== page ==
Psychosocial problems and support needs of cancer patients through the course of illness.

Rijken, P.M., Zegers, M., Heijmans, M. Psychosocial problems and support needs of cancer patients through the course of illness. Abstract. The Cancer and Primary Care Research International Network (Ca-PRI) 4th international Annual Meeting 'New pathways in cancer care: Substitution from Secondary to Primary Care?', 26-27 mei 2011, Noordwijkerhout. In: Abstractbook Ca-PRI 2011. Noordwijkerhout: The Cancer and Primary Care Research International Network, 2011. 12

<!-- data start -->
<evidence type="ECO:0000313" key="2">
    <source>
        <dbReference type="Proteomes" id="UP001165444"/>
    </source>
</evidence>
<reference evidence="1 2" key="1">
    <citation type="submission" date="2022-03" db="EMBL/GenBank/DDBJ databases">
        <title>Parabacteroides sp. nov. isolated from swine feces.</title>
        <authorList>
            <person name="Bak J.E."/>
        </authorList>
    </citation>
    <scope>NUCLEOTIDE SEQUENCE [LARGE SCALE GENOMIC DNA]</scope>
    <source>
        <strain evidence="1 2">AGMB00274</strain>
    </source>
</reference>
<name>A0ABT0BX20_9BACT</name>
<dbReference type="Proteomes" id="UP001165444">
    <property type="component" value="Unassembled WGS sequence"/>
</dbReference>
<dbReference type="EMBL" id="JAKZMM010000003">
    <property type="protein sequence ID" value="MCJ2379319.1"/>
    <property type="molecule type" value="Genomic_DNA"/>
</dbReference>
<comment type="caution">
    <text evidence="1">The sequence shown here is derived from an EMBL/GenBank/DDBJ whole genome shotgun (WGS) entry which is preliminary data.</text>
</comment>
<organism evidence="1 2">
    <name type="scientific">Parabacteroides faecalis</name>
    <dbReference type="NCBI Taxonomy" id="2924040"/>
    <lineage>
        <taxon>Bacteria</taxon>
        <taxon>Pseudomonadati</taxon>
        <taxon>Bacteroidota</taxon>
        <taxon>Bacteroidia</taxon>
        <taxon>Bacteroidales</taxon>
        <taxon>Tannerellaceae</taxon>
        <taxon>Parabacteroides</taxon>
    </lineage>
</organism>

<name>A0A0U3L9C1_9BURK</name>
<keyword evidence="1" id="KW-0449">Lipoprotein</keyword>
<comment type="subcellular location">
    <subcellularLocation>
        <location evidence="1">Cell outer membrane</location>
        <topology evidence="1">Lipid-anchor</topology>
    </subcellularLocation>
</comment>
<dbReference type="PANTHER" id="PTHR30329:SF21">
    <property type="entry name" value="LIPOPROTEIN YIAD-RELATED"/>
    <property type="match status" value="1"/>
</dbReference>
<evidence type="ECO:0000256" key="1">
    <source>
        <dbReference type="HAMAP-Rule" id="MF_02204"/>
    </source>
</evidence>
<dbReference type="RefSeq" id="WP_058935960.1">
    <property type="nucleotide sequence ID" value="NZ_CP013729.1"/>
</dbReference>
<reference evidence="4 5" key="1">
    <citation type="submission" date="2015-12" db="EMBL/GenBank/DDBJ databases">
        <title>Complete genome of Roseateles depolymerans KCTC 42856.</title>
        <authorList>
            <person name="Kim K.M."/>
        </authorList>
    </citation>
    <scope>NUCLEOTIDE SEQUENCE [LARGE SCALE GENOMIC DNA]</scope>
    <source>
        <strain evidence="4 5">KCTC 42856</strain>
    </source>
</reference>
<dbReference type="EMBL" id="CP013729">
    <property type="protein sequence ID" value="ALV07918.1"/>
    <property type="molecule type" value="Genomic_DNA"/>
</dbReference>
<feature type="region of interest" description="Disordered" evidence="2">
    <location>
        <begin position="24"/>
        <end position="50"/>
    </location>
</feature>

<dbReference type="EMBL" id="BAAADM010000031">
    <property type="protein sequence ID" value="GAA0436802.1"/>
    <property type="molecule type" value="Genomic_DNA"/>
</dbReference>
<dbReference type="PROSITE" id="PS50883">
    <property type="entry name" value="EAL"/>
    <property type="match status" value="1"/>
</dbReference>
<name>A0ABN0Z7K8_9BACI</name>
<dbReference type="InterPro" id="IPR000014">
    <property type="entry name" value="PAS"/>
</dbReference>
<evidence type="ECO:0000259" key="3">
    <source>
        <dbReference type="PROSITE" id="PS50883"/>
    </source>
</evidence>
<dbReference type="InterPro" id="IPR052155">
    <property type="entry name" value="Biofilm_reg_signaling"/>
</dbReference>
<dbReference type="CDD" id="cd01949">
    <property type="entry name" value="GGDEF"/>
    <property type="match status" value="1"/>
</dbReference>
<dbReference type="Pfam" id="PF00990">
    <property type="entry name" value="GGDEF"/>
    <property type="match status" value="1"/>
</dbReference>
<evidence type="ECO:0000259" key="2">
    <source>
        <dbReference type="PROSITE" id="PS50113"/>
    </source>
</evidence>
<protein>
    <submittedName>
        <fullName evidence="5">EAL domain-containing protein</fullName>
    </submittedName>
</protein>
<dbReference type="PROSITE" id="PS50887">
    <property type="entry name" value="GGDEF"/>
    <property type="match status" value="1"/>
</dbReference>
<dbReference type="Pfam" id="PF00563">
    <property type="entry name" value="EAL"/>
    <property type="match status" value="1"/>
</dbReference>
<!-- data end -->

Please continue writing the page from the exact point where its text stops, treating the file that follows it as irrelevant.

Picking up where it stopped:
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Introduction: During the last decades the number of people living with cancer has increased steadily because of better survival rates. Surviving cancer does however not imply that the illness has disappeared from the patient’s life. Healthcare use remains higher for years. This may relate to physical problems such as fatigue or lymphoedema resulting from cancer treatment, but mental health and social problems related to ‘living with cancer’ may also be responsible for additional healthcare demand. Aim: To provide insight into the psychosocial problems and related support needs of cancer patients through the course of illness. In addition, we wished to explore the support preferences of these patients and their perception of the role of the general practitioner in the care process. Methods: A survey was conducted among a random sample of cancer patients (all sites) from two regions of the Netherlands Cancer Registry. Respondents (N=171) were representative for the total population of adult cancer patients according to age and tumor site. The survey consisted of (items from) validated questionnaires (e.g. QLQ-C30, BIOPRO, CQI mammacare, Quote-general practice care). Analysis of variance was conducted to assess the scores of subgroups of cancer patients and to test for differences between these groups. Subgroups were constructed based on illness duration, type of cancer, treatment and demographics. Results: Half of all respondents experienced psychosocial problems. Anxiety and concern were reported most frequently, followed by sexual problems and work related issues. Comparing the scores of patients with a different illness duration, a shift is visible from mainly psychological problems during the first years to more social problems at the long-term. There is a consistent pattern that patients diagnosed between two and five years ago have more psychosocial problems and a higher need for information and support than patients with a shorter or longer illness duration. One third of the patients reporting psychosocial problems has a need for more support. In this respect, GPs are slightly more often mentioned as prefered support providers than medical specialists. Discussion: Although this was a cross-sectional study, the results suggest that psychosocial problems of cancer patients and related support needs change over time. Feelings of anxiety and concern predominate during the first years, whereas social problems (e.g. relational problems, work related problems) later arise. To study the process of ‘living with cancer’ longitudinally, we intend to set up a nation al panel of 1500 cancer patients (with yearly random samples of new patients from the Cancer Registry). With this panel, we will be able to study the patients’ perspective on the role of primary care in more detail. (aut. ref.)